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Learn The Yorkshire Lingo


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So you decided to come to the good ol’ county of Yorkshire... What you didn't realise was that you were landing yourself in the middle of a swarm of people speaking one of the broadest accents of all- its as thick as our gravy! There's no escaping it- you'll have to master t'lingo to get by and blend in with the locals without arousing suspicion!

Learn The Yorkshire Lingo

First things first… hello

Yorkshire folk are some of the friendliest people you’ll meet, so don’t frown if your greeted in any of the following ways, their just saying hello.

Ey up, ow do?

In English this means “Hello, how are you?”, you’ll soon get used to this one.

Now then

Sometimes pronounced 'naah then', this means the same. It can sound intimidating, but it just means they're comfortable with you.

Ahhz it guin?

Believe it or not this means “How are you?”

 

You’ll hear the letter ‘T’ a lot…

In Yorkshire the word ‘the’ is not included in our dictionary, instead we use t’letter ‘t’ as an extension to words- so we say “I’m of t’shop”. We’ve all heard the rumours about this word’s existence, but we just don’t find it necessary.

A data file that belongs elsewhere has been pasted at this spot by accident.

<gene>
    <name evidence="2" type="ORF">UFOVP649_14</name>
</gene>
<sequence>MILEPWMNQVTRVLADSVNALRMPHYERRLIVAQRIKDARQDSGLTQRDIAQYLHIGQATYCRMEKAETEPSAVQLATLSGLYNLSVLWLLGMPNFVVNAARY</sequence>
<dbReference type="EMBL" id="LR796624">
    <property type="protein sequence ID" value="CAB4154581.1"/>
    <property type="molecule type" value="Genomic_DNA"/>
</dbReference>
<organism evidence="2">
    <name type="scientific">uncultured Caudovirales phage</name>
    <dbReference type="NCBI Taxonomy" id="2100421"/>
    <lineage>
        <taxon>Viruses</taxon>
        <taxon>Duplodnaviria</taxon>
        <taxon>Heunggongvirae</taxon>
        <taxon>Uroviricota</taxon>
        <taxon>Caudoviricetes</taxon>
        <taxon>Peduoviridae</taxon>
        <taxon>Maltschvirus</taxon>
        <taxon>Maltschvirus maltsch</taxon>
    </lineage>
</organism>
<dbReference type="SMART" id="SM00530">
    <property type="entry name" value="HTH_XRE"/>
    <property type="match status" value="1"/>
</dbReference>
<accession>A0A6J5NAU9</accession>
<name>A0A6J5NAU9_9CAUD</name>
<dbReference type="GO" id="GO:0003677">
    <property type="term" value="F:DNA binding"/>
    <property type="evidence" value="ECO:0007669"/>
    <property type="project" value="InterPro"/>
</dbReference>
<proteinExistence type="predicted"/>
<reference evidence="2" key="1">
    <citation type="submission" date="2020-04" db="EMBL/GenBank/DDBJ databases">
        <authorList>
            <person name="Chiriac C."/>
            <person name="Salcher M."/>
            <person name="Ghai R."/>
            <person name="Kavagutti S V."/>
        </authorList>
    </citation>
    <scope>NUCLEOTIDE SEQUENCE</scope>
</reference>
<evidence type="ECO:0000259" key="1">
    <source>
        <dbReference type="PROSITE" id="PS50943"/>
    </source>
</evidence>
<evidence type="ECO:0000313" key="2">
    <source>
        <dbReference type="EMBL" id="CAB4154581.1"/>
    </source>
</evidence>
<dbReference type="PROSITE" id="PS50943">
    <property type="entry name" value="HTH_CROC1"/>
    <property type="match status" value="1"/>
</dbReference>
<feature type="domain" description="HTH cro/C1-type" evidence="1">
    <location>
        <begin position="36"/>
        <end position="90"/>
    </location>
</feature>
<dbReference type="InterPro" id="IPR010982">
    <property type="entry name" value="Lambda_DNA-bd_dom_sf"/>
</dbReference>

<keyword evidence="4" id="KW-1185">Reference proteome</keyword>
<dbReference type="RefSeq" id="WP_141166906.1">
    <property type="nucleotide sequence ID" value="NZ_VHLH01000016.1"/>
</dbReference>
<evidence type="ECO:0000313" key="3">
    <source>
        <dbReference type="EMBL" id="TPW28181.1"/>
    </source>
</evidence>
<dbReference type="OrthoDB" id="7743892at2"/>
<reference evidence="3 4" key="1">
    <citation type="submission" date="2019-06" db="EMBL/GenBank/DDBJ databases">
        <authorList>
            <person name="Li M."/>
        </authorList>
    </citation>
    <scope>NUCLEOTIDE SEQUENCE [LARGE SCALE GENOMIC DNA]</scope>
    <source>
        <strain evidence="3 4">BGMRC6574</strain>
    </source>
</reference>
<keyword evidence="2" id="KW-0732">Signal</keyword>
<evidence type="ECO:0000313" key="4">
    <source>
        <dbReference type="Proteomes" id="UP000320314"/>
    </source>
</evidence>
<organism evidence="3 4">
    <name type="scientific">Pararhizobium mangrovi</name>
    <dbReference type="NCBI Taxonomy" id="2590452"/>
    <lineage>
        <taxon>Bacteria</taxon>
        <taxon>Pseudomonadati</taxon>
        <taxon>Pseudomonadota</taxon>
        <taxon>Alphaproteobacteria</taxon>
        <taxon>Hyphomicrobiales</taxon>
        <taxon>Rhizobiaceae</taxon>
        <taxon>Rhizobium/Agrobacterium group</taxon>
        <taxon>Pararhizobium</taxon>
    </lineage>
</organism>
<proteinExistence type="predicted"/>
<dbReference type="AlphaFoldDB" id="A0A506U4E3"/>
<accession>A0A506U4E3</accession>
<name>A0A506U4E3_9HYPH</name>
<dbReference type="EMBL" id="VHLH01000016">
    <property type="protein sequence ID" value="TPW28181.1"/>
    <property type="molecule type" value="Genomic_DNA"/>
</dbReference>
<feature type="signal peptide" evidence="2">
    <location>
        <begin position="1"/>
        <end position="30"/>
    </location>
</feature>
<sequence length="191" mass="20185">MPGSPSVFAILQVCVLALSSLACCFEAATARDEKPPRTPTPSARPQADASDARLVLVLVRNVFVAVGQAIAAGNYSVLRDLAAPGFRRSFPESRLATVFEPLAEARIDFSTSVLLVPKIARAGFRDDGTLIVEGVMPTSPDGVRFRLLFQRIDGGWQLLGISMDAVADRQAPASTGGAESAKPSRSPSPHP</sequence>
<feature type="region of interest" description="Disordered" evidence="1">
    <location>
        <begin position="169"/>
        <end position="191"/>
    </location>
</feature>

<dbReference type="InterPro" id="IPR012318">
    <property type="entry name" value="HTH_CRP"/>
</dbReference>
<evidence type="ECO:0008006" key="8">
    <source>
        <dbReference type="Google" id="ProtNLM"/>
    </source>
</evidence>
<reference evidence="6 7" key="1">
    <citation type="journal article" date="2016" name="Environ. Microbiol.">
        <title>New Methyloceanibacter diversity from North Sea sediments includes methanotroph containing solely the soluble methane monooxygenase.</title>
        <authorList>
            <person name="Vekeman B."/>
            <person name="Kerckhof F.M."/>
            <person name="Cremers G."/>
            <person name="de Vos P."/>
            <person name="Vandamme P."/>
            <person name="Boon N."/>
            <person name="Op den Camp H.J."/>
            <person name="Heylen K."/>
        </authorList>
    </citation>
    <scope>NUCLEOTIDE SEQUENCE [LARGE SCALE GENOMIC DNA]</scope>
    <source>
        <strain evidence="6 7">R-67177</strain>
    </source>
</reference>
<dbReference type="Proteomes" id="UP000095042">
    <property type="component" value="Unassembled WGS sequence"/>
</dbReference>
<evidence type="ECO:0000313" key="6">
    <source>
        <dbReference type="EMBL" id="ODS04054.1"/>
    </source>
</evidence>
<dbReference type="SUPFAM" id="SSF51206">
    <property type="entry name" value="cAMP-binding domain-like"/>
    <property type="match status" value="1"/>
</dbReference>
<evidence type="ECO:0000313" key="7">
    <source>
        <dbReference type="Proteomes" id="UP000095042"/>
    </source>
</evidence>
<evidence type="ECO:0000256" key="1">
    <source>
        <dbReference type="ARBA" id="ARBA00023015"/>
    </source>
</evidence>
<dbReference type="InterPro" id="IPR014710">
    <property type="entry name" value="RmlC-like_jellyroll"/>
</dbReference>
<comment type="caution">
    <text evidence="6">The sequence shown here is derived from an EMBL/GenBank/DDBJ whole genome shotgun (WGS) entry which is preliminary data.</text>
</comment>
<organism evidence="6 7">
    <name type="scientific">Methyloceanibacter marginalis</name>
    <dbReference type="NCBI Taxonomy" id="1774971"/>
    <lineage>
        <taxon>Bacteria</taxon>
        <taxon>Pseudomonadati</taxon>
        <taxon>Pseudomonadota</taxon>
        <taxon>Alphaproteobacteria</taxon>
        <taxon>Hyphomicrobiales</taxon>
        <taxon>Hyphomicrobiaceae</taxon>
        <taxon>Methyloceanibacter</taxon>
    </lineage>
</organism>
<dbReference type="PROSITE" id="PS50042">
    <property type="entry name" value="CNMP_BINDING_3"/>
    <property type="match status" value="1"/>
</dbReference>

Don't get "going t'werk" confused with the dance either- it means someone is going to work - not going to twerk...Sorry!

 

We can be lazy when we pronounce our words

We also use the letter ‘t’ when shortening words too. 'Anything' becomes 'owt', 'nothing' becomes 'nowt'. For example... "D'ya want owt from t'shop?"

We also say ‘eh’ whenever we don’t understand something. Short, sweet but extremely effective, in Yorkshire uttering these two letters is the best way of signifying your absolute confusion.

If a word starts with a ‘h’ we don’t say it. So when we are talking about keeping our hairdos in place we use ‘airspray not hairspray!

 

Yorkshire word variations

Relationships have been forever ruined by arguments around the different word variations, if you are new to Yorkshire engage at your own risk, Yorkshire men and women won’t budge with these so you’re better off learning them.

Bread cake - this is used instead of bread roll/ tea cake/ bap.

Ginnel /gennel/snicket - Alleyway

Flippin’ eck! - Wow!

Eeh by gum - Oh my God

Mardy - Moody

Reight – Right/Very

Finally, lunch can be called dinner and dinner can be called tea. We even confuse ourselves with this one sometimes.


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